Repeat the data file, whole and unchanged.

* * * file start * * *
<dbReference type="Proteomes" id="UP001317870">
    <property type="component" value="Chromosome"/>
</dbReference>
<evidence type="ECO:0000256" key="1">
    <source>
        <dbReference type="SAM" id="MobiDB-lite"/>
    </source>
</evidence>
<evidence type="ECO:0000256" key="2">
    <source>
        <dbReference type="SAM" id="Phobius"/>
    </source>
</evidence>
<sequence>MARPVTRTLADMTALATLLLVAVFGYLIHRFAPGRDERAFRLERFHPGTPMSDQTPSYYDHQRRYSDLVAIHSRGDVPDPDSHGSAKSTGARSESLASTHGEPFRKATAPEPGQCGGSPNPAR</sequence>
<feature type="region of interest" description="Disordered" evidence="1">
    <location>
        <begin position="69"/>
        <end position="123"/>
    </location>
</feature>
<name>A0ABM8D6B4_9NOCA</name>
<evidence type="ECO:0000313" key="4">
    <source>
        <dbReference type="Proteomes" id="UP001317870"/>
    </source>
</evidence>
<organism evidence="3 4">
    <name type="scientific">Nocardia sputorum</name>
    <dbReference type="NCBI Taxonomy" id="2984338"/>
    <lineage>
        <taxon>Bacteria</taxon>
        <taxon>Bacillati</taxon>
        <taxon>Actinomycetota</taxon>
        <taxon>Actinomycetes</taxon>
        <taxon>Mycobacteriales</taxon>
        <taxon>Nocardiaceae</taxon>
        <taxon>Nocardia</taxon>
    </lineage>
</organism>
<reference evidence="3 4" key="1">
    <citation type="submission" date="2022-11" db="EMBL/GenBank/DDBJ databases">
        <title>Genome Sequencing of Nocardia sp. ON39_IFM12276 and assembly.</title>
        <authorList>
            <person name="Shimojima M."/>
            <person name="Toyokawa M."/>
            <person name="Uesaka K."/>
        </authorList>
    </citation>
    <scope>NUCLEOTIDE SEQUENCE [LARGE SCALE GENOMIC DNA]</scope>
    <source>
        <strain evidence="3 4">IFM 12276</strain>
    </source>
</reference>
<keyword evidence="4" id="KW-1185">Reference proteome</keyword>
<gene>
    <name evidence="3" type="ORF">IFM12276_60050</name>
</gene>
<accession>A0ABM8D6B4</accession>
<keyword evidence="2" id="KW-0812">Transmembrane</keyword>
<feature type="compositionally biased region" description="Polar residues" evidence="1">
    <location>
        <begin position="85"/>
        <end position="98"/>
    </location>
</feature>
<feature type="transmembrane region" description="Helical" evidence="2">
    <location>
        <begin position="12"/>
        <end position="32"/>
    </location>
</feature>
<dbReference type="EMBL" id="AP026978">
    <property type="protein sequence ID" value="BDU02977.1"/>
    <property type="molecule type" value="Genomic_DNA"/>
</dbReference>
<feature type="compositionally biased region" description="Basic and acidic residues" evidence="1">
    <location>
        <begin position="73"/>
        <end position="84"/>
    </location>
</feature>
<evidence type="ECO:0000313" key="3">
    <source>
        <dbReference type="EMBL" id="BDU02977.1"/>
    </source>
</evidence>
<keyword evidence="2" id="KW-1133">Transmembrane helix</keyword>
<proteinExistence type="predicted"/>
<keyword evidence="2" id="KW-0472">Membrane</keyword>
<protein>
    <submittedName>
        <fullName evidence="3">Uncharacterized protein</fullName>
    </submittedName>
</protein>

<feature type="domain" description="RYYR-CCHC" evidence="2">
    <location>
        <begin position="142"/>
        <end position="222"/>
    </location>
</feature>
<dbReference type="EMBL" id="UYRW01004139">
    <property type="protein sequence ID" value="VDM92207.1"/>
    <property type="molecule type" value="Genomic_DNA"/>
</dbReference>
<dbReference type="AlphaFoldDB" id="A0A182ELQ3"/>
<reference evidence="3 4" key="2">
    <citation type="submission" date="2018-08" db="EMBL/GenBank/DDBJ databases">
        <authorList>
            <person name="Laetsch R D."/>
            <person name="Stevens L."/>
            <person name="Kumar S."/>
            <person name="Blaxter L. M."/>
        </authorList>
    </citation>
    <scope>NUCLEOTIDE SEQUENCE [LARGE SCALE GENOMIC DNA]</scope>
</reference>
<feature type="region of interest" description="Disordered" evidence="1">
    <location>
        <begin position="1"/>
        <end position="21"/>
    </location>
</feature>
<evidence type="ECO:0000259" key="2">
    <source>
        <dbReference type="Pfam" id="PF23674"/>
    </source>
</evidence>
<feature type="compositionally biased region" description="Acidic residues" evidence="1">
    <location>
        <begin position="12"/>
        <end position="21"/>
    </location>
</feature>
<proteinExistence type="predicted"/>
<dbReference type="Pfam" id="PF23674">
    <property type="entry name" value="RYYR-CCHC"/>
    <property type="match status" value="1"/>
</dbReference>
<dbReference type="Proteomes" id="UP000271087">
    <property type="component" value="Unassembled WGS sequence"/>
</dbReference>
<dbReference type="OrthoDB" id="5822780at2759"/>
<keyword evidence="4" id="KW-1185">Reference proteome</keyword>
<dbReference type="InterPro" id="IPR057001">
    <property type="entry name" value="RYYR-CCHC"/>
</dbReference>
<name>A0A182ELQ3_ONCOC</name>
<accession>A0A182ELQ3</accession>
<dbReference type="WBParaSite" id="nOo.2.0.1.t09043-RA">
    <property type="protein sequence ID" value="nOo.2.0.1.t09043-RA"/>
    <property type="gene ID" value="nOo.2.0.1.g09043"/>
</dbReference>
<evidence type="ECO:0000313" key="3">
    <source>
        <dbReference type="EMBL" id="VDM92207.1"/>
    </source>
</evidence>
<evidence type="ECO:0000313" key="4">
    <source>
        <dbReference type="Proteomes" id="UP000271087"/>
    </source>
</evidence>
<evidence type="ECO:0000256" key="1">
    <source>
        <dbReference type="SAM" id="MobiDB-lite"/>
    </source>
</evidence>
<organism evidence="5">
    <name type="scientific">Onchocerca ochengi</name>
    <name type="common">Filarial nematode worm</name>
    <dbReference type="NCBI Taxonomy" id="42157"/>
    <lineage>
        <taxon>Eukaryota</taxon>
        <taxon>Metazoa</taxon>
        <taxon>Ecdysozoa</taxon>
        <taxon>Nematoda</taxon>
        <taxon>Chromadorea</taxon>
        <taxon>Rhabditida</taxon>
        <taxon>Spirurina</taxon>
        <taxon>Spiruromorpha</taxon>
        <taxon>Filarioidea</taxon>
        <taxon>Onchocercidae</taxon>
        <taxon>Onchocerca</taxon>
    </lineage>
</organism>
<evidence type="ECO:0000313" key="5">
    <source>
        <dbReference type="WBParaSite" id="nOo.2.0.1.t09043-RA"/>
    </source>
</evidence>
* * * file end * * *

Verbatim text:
<dbReference type="Proteomes" id="UP001317870">
    <property type="component" value="Chromosome"/>
</dbReference>
<evidence type="ECO:0000256" key="1">
    <source>
        <dbReference type="SAM" id="MobiDB-lite"/>
    </source>
</evidence>
<evidence type="ECO:0000256" key="2">
    <source>
        <dbReference type="SAM" id="Phobius"/>
    </source>
</evidence>
<sequence>MARPVTRTLADMTALATLLLVAVFGYLIHRFAPGRDERAFRLERFHPGTPMSDQTPSYYDHQRRYSDLVAIHSRGDVPDPDSHGSAKSTGARSESLASTHGEPFRKATAPEPGQCGGSPNPAR</sequence>
<feature type="region of interest" description="Disordered" evidence="1">
    <location>
        <begin position="69"/>
        <end position="123"/>
    </location>
</feature>
<name>A0ABM8D6B4_9NOCA</name>
<evidence type="ECO:0000313" key="4">
    <source>
        <dbReference type="Proteomes" id="UP001317870"/>
    </source>
</evidence>
<organism evidence="3 4">
    <name type="scientific">Nocardia sputorum</name>
    <dbReference type="NCBI Taxonomy" id="2984338"/>
    <lineage>
        <taxon>Bacteria</taxon>
        <taxon>Bacillati</taxon>
        <taxon>Actinomycetota</taxon>
        <taxon>Actinomycetes</taxon>
        <taxon>Mycobacteriales</taxon>
        <taxon>Nocardiaceae</taxon>
        <taxon>Nocardia</taxon>
    </lineage>
</organism>
<reference evidence="3 4" key="1">
    <citation type="submission" date="2022-11" db="EMBL/GenBank/DDBJ databases">
        <title>Genome Sequencing of Nocardia sp. ON39_IFM12276 and assembly.</title>
        <authorList>
            <person name="Shimojima M."/>
            <person name="Toyokawa M."/>
            <person name="Uesaka K."/>
        </authorList>
    </citation>
    <scope>NUCLEOTIDE SEQUENCE [LARGE SCALE GENOMIC DNA]</scope>
    <source>
        <strain evidence="3 4">IFM 12276</strain>
    </source>
</reference>
<keyword evidence="4" id="KW-1185">Reference proteome</keyword>
<gene>
    <name evidence="3" type="ORF">IFM12276_60050</name>
</gene>
<accession>A0ABM8D6B4</accession>
<keyword evidence="2" id="KW-0812">Transmembrane</keyword>
<feature type="compositionally biased region" description="Polar residues" evidence="1">
    <location>
        <begin position="85"/>
        <end position="98"/>
    </location>
</feature>
<feature type="transmembrane region" description="Helical" evidence="2">
    <location>
        <begin position="12"/>
        <end position="32"/>
    </location>
</feature>
<dbReference type="EMBL" id="AP026978">
    <property type="protein sequence ID" value="BDU02977.1"/>
    <property type="molecule type" value="Genomic_DNA"/>
</dbReference>
<feature type="compositionally biased region" description="Basic and acidic residues" evidence="1">
    <location>
        <begin position="73"/>
        <end position="84"/>
    </location>
</feature>
<evidence type="ECO:0000313" key="3">
    <source>
        <dbReference type="EMBL" id="BDU02977.1"/>
    </source>
</evidence>
<keyword evidence="2" id="KW-1133">Transmembrane helix</keyword>
<proteinExistence type="predicted"/>
<keyword evidence="2" id="KW-0472">Membrane</keyword>
<protein>
    <submittedName>
        <fullName evidence="3">Uncharacterized protein</fullName>
    </submittedName>
</protein>

<feature type="domain" description="RYYR-CCHC" evidence="2">
    <location>
        <begin position="142"/>
        <end position="222"/>
    </location>
</feature>
<dbReference type="EMBL" id="UYRW01004139">
    <property type="protein sequence ID" value="VDM92207.1"/>
    <property type="molecule type" value="Genomic_DNA"/>
</dbReference>
<dbReference type="AlphaFoldDB" id="A0A182ELQ3"/>
<reference evidence="3 4" key="2">
    <citation type="submission" date="2018-08" db="EMBL/GenBank/DDBJ databases">
        <authorList>
            <person name="Laetsch R D."/>
            <person name="Stevens L."/>
            <person name="Kumar S."/>
            <person name="Blaxter L. M."/>
        </authorList>
    </citation>
    <scope>NUCLEOTIDE SEQUENCE [LARGE SCALE GENOMIC DNA]</scope>
</reference>
<feature type="region of interest" description="Disordered" evidence="1">
    <location>
        <begin position="1"/>
        <end position="21"/>
    </location>
</feature>
<evidence type="ECO:0000259" key="2">
    <source>
        <dbReference type="Pfam" id="PF23674"/>
    </source>
</evidence>
<feature type="compositionally biased region" description="Acidic residues" evidence="1">
    <location>
        <begin position="12"/>
        <end position="21"/>
    </location>
</feature>
<proteinExistence type="predicted"/>
<dbReference type="Pfam" id="PF23674">
    <property type="entry name" value="RYYR-CCHC"/>
    <property type="match status" value="1"/>
</dbReference>
<dbReference type="Proteomes" id="UP000271087">
    <property type="component" value="Unassembled WGS sequence"/>
</dbReference>
<dbReference type="OrthoDB" id="5822780at2759"/>
<keyword evidence="4" id="KW-1185">Reference proteome</keyword>
<dbReference type="InterPro" id="IPR057001">
    <property type="entry name" value="RYYR-CCHC"/>
</dbReference>
<name>A0A182ELQ3_ONCOC</name>
<accession>A0A182ELQ3</accession>
<dbReference type="WBParaSite" id="nOo.2.0.1.t09043-RA">
    <property type="protein sequence ID" value="nOo.2.0.1.t09043-RA"/>
    <property type="gene ID" value="nOo.2.0.1.g09043"/>
</dbReference>
<evidence type="ECO:0000313" key="3">
    <source>
        <dbReference type="EMBL" id="VDM92207.1"/>
    </source>
</evidence>
<evidence type="ECO:0000313" key="4">
    <source>
        <dbReference type="Proteomes" id="UP000271087"/>
    </source>
</evidence>
<evidence type="ECO:0000256" key="1">
    <source>
        <dbReference type="SAM" id="MobiDB-lite"/>
    </source>
</evidence>
<organism evidence="5">
    <name type="scientific">Onchocerca ochengi</name>
    <name type="common">Filarial nematode worm</name>
    <dbReference type="NCBI Taxonomy" id="42157"/>
    <lineage>
        <taxon>Eukaryota</taxon>
        <taxon>Metazoa</taxon>
        <taxon>Ecdysozoa</taxon>
        <taxon>Nematoda</taxon>
        <taxon>Chromadorea</taxon>
        <taxon>Rhabditida</taxon>
        <taxon>Spirurina</taxon>
        <taxon>Spiruromorpha</taxon>
        <taxon>Filarioidea</taxon>
        <taxon>Onchocercidae</taxon>
        <taxon>Onchocerca</taxon>
    </lineage>
</organism>
<evidence type="ECO:0000313" key="5">
    <source>
        <dbReference type="WBParaSite" id="nOo.2.0.1.t09043-RA"/>
    </source>
</evidence>